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After an early dinner, cooked to our taste by the diligent and attentive staff at the rest house, we retired for the night after spending some time in the night air. It was a warm night, but not uncomfortable, and i fooled around with some moon shots. 

 

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The next morning, i got up at 0500 hrs and proceeded to trek to the vulture point accompanied by a forest guard and his friend and a couple of stray dogs who had taken upon themselves to lead the way. It was a good, one hour trek - mostly moderate - with the last 50 meters quite challenging, due to loose rock fragments, dried leaves stacked a foot deep between rocks - thereby being quite treacherous - and a steep rocky climb.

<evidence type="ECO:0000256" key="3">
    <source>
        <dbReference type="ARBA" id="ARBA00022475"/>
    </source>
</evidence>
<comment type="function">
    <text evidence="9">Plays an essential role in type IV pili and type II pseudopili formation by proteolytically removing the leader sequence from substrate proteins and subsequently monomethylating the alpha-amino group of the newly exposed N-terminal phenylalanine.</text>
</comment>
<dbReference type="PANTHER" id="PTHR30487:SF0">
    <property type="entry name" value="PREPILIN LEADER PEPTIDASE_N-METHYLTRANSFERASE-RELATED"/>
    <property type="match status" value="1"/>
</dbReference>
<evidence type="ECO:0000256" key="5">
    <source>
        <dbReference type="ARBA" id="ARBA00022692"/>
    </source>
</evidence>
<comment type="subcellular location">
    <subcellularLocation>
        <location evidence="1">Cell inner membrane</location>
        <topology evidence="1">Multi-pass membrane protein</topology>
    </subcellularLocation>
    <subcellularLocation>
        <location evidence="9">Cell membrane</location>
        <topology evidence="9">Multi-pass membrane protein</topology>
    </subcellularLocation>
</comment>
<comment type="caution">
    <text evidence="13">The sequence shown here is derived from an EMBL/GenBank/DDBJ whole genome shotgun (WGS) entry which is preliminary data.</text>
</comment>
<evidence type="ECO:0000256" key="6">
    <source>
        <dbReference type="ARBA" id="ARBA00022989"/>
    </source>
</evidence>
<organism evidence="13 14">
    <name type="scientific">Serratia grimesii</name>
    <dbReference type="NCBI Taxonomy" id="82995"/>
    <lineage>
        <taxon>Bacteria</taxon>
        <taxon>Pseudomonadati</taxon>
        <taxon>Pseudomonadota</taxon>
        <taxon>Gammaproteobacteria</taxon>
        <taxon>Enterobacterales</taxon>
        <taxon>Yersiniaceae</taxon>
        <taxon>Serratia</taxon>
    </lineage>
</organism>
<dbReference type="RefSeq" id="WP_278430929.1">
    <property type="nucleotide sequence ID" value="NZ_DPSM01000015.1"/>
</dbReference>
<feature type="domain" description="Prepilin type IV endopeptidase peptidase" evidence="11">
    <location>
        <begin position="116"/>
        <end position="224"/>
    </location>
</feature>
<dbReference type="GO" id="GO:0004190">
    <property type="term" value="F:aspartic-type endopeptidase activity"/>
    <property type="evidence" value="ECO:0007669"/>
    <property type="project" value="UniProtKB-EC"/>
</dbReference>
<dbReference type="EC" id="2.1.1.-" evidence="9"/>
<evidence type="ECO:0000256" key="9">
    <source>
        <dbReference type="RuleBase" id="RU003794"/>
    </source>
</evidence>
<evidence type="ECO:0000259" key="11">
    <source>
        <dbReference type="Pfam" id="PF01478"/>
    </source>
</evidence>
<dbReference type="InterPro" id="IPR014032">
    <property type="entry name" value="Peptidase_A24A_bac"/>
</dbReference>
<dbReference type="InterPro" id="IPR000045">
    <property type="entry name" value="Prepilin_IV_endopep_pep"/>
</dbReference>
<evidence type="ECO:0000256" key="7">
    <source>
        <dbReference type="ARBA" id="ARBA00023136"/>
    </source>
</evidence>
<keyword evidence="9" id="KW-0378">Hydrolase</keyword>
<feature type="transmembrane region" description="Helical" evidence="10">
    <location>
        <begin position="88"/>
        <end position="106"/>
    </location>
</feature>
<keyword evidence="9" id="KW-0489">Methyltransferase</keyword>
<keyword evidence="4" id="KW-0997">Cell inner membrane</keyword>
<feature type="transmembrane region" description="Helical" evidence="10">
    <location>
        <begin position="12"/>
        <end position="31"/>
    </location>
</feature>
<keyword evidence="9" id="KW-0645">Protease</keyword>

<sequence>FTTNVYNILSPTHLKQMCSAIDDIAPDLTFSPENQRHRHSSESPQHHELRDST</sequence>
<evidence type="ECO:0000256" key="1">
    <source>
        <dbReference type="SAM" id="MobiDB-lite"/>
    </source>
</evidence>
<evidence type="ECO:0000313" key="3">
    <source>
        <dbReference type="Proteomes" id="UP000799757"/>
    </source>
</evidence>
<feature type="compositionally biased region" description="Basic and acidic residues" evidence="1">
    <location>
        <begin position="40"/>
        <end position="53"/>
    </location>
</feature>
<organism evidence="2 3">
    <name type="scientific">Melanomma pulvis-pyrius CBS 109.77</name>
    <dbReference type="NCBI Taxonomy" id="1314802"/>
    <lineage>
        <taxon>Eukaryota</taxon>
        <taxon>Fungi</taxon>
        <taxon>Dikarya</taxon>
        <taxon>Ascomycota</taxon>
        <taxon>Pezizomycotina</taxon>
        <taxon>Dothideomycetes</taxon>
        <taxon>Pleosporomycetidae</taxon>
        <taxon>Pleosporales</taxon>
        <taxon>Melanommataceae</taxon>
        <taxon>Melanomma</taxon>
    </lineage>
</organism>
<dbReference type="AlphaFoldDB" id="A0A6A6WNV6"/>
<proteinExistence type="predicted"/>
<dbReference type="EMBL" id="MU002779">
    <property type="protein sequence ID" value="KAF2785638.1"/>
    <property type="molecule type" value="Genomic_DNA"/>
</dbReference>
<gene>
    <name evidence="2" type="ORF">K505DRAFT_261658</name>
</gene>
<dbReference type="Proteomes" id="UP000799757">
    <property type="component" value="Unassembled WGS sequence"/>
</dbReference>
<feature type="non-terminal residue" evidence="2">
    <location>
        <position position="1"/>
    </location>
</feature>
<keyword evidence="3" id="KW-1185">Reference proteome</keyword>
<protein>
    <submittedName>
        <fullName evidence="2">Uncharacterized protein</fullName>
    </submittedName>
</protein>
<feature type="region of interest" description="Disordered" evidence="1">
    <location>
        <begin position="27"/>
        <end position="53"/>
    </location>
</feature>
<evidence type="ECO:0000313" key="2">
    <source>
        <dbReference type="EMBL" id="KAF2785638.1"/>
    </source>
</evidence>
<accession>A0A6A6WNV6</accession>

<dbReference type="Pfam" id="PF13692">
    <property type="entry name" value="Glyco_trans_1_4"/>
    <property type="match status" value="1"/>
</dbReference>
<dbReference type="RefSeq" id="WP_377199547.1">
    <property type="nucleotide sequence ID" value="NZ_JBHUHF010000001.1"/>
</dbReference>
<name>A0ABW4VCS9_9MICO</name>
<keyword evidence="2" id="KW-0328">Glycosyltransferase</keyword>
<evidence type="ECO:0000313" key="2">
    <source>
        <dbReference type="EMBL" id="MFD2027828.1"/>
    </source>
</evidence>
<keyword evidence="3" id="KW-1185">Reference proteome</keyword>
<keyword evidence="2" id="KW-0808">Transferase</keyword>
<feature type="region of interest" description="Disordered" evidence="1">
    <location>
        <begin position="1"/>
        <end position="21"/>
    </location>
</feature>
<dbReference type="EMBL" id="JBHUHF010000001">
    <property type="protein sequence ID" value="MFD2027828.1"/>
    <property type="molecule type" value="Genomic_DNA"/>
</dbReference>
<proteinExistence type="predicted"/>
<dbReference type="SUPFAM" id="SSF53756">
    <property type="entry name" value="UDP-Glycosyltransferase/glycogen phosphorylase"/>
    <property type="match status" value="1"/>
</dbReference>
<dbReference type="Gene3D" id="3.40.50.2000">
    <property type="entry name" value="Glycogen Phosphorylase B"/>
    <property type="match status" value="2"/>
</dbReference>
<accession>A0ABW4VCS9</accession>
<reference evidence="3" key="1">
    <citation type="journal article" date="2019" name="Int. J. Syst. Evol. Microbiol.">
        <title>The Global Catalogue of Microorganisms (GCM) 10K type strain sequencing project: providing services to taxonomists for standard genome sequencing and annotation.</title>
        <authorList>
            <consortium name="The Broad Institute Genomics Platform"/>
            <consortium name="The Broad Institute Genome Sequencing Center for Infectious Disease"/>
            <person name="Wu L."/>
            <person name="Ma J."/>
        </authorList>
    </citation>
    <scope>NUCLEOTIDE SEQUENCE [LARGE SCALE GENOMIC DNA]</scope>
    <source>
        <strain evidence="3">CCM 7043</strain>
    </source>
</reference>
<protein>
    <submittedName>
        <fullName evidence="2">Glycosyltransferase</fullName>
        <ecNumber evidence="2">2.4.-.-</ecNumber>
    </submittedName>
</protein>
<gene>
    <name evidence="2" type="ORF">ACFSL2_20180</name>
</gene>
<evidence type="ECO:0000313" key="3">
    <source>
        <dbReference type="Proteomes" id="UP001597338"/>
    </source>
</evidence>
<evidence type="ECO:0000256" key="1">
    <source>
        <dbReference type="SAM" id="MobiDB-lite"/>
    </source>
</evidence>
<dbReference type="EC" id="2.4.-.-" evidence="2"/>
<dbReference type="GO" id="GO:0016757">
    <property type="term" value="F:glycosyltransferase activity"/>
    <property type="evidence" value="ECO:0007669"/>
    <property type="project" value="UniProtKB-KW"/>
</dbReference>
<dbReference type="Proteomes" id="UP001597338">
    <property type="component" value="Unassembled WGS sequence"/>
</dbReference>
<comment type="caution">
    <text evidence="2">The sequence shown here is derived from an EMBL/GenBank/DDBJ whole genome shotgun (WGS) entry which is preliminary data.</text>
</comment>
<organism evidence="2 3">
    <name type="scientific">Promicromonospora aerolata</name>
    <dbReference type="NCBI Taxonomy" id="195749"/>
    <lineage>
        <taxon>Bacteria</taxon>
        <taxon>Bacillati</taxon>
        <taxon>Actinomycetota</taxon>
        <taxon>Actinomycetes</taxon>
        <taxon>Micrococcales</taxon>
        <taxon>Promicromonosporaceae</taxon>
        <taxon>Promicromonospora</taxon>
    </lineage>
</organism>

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That is the Vulture Point. The view is worth the trek, though the early morning haze was a deterrent. 

It was interesting to see the astuteness and creativity of nature. The fire ants, build their nests among the tender leaves of the teak tree by bending leaves and adhering them with a secretion. It is amazing to see what a sense of purpose, determination and common objective can produce. 

 

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We reached the top and felt a sense of achievement. Sadly, the point has not been maintained and there were examples of the usual culprits who had defaced the rocks, professing their eternal love for their beloved. Empty plastic water bottles were also carelessly littered along with the odd empty liquor bottle. I feel a sense of loss when i see such littering.       We made fast progress on the way back, encouraged by the dogs who kept urging us on. After a good breakfast and freshening up, we departed for Patalkot.